A new dialogue in direct trade

A tech-based platform could be set to revolutionise how coffee roasters and growers interact and trade with each other. Algrano, a Swiss-based start up that officially launched earlier this year at Nordic World of Coffee in Gothenburg, Sweden, is shorthand for the Spanish phrase vamos directo al grano, or fittingly translated as – let’s get straight to the point. It’s a simple but effective concept that has already scooped a coveted SCAE award for tech innovation. The pioneers behind Algrano are also setting their sights on nurturing a global community of coffee professionals from opposite ends of the speciality coffee value chain by creating a space for dialogue and direct trade. The first shipping container of coffee grown by producers in Nicaragua – some of the them Cup of Excellence finalists – has already made its way across the Atlantic to the port of Bremen, Germany, and the team are now preparing their second container for growers in Brazil.

Visiting coffee producers in Brazil

As the trend in speciality coffee shops making the jump to roasting their own coffee gathers pace, there is greater interest in having more influence over the coffee’s journey from the crop to cup. Algrano is responding to this need by building the bridge between farmers and roasters  and overcoming the logistical challenges and risks of moving small quantities of green coffee from one continent to another. Price per kilo, export and delivery costs are presented clearly on the platform and roasters have the opportunity to pay a premium above the cost of production to support improvements in agronomic practices or social projects.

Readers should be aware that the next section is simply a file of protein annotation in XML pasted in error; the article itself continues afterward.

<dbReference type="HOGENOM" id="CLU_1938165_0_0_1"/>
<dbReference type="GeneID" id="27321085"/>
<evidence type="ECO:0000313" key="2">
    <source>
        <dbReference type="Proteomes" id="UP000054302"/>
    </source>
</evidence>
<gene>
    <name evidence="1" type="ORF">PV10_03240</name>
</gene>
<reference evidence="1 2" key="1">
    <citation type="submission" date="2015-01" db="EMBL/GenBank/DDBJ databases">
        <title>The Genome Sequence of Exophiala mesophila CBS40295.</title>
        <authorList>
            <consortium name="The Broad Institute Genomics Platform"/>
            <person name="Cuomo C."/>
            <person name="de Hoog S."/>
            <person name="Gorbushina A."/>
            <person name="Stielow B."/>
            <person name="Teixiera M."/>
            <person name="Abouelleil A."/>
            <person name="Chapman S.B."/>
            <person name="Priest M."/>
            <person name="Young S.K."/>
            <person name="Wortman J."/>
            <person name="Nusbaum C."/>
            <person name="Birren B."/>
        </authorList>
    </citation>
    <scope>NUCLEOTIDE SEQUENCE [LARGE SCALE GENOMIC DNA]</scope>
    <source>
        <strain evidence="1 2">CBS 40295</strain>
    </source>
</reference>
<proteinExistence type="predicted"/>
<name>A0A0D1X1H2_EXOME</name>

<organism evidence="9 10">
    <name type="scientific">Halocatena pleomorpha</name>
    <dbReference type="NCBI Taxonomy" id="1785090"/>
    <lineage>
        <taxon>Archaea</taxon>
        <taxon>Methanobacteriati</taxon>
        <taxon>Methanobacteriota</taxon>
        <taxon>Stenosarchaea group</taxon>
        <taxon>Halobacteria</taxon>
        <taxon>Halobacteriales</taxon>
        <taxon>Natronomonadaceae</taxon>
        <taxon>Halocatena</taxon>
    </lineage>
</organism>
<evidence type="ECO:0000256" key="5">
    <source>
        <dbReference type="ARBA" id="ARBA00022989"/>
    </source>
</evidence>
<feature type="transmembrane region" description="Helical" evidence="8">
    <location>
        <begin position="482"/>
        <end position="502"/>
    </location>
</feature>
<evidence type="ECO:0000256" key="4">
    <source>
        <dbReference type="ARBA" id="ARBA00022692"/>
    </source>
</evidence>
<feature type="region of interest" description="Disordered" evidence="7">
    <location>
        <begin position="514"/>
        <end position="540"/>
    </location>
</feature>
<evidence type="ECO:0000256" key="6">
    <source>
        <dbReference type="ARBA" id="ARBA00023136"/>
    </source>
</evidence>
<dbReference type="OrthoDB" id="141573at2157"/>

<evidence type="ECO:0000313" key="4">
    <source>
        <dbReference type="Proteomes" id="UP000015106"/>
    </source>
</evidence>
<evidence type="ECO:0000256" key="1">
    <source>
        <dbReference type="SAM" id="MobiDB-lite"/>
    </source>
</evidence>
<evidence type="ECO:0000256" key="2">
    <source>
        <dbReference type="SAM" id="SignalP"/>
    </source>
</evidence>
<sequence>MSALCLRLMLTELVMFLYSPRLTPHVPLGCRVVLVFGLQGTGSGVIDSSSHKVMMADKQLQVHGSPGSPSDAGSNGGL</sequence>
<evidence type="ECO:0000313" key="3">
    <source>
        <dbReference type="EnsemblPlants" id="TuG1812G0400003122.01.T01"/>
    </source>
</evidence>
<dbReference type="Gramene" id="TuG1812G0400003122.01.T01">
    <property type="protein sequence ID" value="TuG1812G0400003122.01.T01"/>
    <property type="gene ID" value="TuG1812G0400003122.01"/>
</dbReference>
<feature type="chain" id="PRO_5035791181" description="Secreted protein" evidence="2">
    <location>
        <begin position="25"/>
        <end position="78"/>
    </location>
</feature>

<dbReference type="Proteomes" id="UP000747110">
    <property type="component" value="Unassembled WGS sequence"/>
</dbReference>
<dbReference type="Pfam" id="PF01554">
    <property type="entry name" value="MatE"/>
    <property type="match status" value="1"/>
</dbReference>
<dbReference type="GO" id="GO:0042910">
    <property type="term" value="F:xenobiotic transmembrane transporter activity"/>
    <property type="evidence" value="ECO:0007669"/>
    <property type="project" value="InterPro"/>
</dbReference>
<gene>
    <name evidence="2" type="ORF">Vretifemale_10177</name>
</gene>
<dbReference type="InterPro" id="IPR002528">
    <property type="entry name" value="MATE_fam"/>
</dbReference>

The platform also helps to improve transparency in the coffee value chain by enabling farmers to present their coffees to new speciality markets and customers that they would not otherwise have access to. More than just an online marketplace, the ability to strengthen the ethos of traceable ‘relationship coffee’ where buyers and sellers are able to directly engage and share information offers huge potential. This is particularly potent in an industry where established coffee merchants can still hold a disproportionate balance of power in the complex supply chain.

Algrano co-founder, Gilles Brunner, who has an academic background in international relations and development wanted to explore how the private sector can provide innovative sustainable solutions to global agricultural supply chains. It was after a year of working in the field to support Brazilian coffee farmers achieve certification such as Rainforest Alliance accreditation that the idea of help growers and roasters to interact online took root.